Marketing lessons from dog biscuits

March 31st, 2013 by Bob Bly

When my kids were little, they would crack themselves up by
preparing strange concoctions in the kitchen, feeding them to
me, and watching me grimace.

My eyes were closed, so luckily, I never knew what I was about
to ingest.

One time, when it was dog biscuits, I was shocked at how
terrible they tasted, despite pictures and copy on the box that
made them look like a gourmet meal at a 5-star restaurant.

I pondered that dogs were willing to do a lot – come, sit,
fetch, roll over, play dead – for really small rewards.

And then it gradually dawned on me that people are the same way
- a fact you can use to good advantage in your marketing.

Example: back in the 80s, a friend of mine worked at a medical
ad agency.

The agency specialized in creating direct mail (DM) that invited
doctors to medical symposia. These seminars were supposed to
deliver content on the treatment of a specific disease, but the
bottom-line goal was to promote the sponsor’s drug.

My friend did an A/B split test with a DM invitation to a
symposium. The only difference between the test cells was that A
offered a free pocket diary as a bonus gift to doctors who
attended and B did not offer the premium.

When the agency mailed the test, mailing A offering the free
pocket diary generated 6 times more response than mailing B
without it. We were all amazed because it was a cheap little
pocket diary that cost the client about a dollar each, and the
audience was doctors earning six-figure incomes.

“Don’t be amazed,” the client told us. “When doctors at our
symposia ask our staff where the pay phone is, nine times out of
ten they also ask us if we have a quarter they can use to make a
call!” (Remember pay phones?)

In my first job out of college, I worked in the marketing
department for Westinghouse Defense, whose major client was the
U.S. military. We were tasked with maintaining a supply cabinet
full of promotional items for Westinghouse salespeople to give
to the high-ranking military personnel who were our prospects.

The most in-demand item was Westinghouse golf tees – plain white
tees imprinted with the famous “circle W” Westinghouse logo in
blue. The salespeople and their customers were so crazy for free
golf tees we could not keep them in stock.

People, even wealthy ones, are eager to get free stuff and
discounts. Recently a new bank opened in the upper-class town
next to ours. They did the usual free balloons and hot dogs for
the grand opening, and their parking lot was packed to
overflowing. I love hot dogs, but I’m not going to fight for a
parking space to get a free one.

Any free gift given with inquiry or order is called a “premium.”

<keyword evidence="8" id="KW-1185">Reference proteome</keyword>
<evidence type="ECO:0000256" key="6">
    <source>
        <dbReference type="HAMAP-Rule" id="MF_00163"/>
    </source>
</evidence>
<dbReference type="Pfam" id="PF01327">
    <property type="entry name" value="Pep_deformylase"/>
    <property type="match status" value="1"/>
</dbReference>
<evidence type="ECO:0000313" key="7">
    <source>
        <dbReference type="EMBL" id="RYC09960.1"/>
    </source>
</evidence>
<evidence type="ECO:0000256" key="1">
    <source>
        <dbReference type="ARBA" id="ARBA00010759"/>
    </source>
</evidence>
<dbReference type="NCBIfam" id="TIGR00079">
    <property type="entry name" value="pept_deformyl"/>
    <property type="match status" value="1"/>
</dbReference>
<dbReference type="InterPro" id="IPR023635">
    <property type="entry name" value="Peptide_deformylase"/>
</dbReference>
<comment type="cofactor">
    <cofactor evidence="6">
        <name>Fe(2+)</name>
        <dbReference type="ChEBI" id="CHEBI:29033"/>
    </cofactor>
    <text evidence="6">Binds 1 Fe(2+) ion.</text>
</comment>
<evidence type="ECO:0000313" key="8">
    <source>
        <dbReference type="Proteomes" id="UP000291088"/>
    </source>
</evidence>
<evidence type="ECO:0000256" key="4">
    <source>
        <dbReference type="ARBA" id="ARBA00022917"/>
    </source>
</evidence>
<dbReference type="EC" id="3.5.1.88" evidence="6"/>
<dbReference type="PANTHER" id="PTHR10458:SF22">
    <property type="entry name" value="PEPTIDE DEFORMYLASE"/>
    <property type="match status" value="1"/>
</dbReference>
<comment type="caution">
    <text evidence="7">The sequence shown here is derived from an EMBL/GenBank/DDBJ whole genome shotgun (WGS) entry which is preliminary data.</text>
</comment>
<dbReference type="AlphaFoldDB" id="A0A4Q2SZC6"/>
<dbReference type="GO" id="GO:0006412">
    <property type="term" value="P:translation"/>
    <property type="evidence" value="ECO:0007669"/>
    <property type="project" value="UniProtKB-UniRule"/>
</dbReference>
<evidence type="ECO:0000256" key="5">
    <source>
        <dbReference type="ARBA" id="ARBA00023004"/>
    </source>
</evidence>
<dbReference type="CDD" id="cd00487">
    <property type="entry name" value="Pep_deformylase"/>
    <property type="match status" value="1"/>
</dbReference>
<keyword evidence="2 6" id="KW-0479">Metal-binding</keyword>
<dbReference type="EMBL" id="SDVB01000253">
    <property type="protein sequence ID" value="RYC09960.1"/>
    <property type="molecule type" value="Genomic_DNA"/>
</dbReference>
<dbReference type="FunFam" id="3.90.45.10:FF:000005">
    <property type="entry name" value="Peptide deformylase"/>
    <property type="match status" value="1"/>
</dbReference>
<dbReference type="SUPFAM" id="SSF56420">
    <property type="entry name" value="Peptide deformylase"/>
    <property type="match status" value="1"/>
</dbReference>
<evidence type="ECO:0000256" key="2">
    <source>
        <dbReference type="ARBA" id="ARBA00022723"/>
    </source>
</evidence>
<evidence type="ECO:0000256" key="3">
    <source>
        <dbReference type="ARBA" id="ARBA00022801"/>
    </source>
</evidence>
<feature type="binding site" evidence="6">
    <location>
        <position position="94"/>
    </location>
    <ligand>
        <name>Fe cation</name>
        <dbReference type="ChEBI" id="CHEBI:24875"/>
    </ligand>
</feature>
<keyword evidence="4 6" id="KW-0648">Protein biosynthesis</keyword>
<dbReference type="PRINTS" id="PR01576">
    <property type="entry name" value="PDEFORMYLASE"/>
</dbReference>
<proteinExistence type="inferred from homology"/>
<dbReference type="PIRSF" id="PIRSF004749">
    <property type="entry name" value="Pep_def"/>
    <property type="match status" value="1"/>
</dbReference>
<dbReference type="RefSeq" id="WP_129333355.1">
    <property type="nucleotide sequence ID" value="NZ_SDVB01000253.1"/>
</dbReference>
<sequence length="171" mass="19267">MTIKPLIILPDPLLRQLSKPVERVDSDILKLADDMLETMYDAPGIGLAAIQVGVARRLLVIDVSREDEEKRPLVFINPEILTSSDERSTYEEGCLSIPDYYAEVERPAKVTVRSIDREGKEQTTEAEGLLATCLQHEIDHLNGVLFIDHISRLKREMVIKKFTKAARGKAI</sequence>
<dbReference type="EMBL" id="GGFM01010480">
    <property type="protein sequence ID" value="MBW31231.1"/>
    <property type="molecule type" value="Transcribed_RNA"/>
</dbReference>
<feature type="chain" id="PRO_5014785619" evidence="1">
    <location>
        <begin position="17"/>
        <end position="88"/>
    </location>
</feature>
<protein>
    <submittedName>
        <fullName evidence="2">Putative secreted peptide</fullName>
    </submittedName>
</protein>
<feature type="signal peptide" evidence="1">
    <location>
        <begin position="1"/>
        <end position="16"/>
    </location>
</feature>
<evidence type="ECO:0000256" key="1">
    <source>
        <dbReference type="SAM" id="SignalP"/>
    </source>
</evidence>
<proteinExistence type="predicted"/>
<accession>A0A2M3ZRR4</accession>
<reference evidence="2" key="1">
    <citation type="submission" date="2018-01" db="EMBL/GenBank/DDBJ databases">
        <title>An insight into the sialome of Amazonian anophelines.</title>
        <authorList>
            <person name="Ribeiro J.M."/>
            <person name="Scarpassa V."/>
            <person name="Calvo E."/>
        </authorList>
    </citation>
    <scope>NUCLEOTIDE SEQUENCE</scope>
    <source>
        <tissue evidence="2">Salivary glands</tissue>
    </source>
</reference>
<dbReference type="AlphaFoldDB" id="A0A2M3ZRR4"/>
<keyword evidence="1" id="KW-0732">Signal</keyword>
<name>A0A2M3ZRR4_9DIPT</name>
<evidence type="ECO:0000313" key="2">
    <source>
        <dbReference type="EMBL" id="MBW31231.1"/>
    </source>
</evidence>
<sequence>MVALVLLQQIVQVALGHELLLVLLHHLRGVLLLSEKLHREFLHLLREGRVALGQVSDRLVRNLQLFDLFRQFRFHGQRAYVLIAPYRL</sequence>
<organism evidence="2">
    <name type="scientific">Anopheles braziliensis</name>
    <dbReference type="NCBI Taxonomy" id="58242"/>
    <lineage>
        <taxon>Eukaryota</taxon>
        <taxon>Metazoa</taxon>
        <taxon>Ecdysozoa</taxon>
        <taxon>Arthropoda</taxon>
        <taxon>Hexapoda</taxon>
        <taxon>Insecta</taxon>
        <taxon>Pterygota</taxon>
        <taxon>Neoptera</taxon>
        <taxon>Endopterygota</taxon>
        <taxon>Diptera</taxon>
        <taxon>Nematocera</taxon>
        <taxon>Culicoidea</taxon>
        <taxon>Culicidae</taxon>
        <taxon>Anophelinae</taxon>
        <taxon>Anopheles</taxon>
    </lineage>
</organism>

A “freemium” is a free gift enclosed with the mailing; e.g.,
rosary beads or a crucifix enclosed with a Catholic charities
fundraising letter.

A “keeper” is a premium the consumer keeps even if he returns
the product for a refund; e.g. The Folio Society offers a free
2-volume book set The Greek Myths when you order the Shorter
Oxford English Dictionary for $19.95.

They ship the whole thing when you mail the return coupon from
their ad; no payment with order is required. If you wish, you
can just pack up and return the Dictionary when it arrives,
pulling out and keeping The Greek Myths as a totally free gift.

I know: I’ve done it. A consumer who orders just to get the
keeper premium and then returns the product is known as a
“premium bandit.” Some direct marketers identify premium bandits
with a code attached to the record in their database, and do not
fulfill the premium bandit’s requests for keeper premiums.

Premium bandits are not actually thieves because all we are
doing is taking advantage of an offer the marketer willingly
makes.

The marketer knows in advance that a small percentage of orders
will be from premium bandits, and this is part of their cost of
doing business. “No biggish,” as the kids say.

I can also tell you that on more than one occasion, I was
planning just on keeping the keeper premium, but when I saw the
product, I liked it so much that I changed my mind and paid the
invoice.

The premiums that work best (a) have a high perceived value, (b)
are unique, and (c) are relevant to the product.

A great example is Gevalia Coffee giving away a beautiful
high-quality coffee maker (I know; we have two) when you signed
up for monthly shipments of gourmet flavored coffee. We ordered
to get the coffee maker, but the flavors were so good we kept
our subscription for a few months, which is what Gevalia was
banking on.

Action step: think about what items would make good premiums
complementing your offers. Source these items, incorporate them
into your offer copy, and measure the change in response rate
vs. the same offer with no premium.

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10 responses about “Marketing lessons from dog biscuits”

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